If children live with criticism, they learn to condemn.
If children live with hostility, they learn to fight.

If children live with approval, they learn to like themselves.
If children live with honesty, they learn truthfulness.
If children live with acceptance, they learn to love.
That poem reminds us that love is something we have to learn. It’s not something that comes from nothing. It’s hard to love other people until we learn to love and accept ourselves. If we fear we’re worth nothing, other people tend to seem like rivals, rather than someone to love. And we learn to love ourselves only by realising that we are loved.

In our Pilgrim group we thought perhaps loving God starts with accepting God’s love for us. As the poem says…if children live with acceptance, with love…they learn to love. It’s only knowing we’re loved unconditionally by God, letting God love us, that teaches us how to love God. As the first letter of John says ‘We love because He first loved us.’ And as we learn to love God, we learn to love what he loves. Accepting God’s love for us teaches us how to love our neighbour.

“Love the Lord your God with all your heart, soul, mind and strength…love your neighbour as yourself…there is no other commandment greater than these.” There is no greater commandment because only love can teach love.

A world that lives with hostility learns to fight.

A world that lives with hate learns to hate.

A world that lives with love might learn to love.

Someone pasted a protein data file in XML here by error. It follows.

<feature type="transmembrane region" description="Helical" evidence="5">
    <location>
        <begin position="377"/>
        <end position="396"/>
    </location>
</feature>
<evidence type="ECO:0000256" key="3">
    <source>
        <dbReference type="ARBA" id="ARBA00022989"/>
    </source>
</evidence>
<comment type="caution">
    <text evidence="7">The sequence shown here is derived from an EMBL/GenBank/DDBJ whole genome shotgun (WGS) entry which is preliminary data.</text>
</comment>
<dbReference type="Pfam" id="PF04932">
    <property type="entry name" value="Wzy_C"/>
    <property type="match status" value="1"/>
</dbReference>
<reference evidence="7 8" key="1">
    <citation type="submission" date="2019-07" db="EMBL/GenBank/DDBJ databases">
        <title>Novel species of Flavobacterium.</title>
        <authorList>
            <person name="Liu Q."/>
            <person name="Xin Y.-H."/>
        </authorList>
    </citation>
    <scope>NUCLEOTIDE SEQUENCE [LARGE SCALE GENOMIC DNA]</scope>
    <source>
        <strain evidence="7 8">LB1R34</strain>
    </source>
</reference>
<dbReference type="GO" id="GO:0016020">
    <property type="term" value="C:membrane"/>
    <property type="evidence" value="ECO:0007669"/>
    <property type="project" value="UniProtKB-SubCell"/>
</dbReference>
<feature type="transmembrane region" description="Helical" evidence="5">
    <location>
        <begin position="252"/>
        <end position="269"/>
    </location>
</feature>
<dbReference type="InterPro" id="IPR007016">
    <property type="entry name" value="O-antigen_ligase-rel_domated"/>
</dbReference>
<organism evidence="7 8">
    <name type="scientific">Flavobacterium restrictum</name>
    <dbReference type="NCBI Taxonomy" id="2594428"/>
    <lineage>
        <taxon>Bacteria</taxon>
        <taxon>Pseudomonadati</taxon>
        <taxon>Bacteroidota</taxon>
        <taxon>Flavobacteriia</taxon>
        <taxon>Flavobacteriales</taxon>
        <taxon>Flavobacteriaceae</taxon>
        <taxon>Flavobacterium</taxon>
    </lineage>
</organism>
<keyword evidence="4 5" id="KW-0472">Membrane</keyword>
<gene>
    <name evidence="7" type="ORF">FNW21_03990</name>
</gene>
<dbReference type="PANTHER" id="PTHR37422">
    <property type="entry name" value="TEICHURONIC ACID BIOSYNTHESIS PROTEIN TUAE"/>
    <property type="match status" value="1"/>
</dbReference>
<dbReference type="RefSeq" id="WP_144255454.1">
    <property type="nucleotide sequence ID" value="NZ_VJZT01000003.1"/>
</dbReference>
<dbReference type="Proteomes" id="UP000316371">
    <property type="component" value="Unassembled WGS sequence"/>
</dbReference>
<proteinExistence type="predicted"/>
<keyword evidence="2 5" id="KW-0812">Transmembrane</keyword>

It seems the loudest voices in our world are the ones sharing hate; especially hatred of anyone who’s different. There are always going to be differences of opinion, genuine worries about say, an influx of migrants, or a culture being lost. But once our leaders, or those with a public platform, move from dialogue to shouting at one another; once they see those who disagree, or are different as enemies…words of hatred become the norm, and are repeated.

And once words of hate are openly shared, normal, accepted…it’s a small step for some to committing acts of violence against those who disagree or are different.

“Love the Lord your God with all your heart, soul, mind and strength…love your neighbour as yourself.”

Not love as a warm fuzzy glow…but the love that allowed itself to be nailed publicly to a cross to show God’s love to the world. This is the love we Christians are called to share…because our world needs to be taught how to love. It needs love loud enough to be heard above the hate.

Love that speaks up and challenges wherever hatred is shared: on social media, in conversation, in the pub – even as a joke.

Love that refuses to let anyone be labeled, stereotyped, hated, just because they’re different.

Love that, when it finds itself fearing this or that group of people takes the time to learn about them, to get to know them, to see them as children of God.

Love that listens and considers, rather than shouting and condemning.

“Love the Lord your God with all your heart, soul, mind and strength…love your neighbour as yourself…there is no other commandment greater than these.”

We are commanded, every one of us, to accept that God loves us with a love nothing can destroy. In knowing this love we can learn to love God. In learning to love God we can learn to love all of God’s children however different they are to us. And in making this love seen and heard…we can help our world to learn love instead of hate.

Lord, your Son showed us what love looks like. Help us to find our security in that love which casts out fear…and so bring love into your world. Amen.